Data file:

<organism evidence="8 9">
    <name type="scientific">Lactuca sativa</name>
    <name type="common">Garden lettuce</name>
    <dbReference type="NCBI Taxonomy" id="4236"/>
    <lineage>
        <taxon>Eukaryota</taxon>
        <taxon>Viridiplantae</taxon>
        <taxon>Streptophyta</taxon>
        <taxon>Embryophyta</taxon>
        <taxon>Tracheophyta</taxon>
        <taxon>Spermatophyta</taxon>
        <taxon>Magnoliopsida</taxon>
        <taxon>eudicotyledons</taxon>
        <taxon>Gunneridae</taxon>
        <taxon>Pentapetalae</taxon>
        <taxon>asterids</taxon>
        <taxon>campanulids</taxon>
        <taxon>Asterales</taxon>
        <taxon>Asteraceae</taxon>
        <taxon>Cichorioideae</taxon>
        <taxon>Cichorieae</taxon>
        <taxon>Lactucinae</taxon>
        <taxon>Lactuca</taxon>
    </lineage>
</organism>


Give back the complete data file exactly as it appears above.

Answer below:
<organism evidence="8 9">
    <name type="scientific">Lactuca sativa</name>
    <name type="common">Garden lettuce</name>
    <dbReference type="NCBI Taxonomy" id="4236"/>
    <lineage>
        <taxon>Eukaryota</taxon>
        <taxon>Viridiplantae</taxon>
        <taxon>Streptophyta</taxon>
        <taxon>Embryophyta</taxon>
        <taxon>Tracheophyta</taxon>
        <taxon>Spermatophyta</taxon>
        <taxon>Magnoliopsida</taxon>
        <taxon>eudicotyledons</taxon>
        <taxon>Gunneridae</taxon>
        <taxon>Pentapetalae</taxon>
        <taxon>asterids</taxon>
        <taxon>campanulids</taxon>
        <taxon>Asterales</taxon>
        <taxon>Asteraceae</taxon>
        <taxon>Cichorioideae</taxon>
        <taxon>Cichorieae</taxon>
        <taxon>Lactucinae</taxon>
        <taxon>Lactuca</taxon>
    </lineage>
</organism>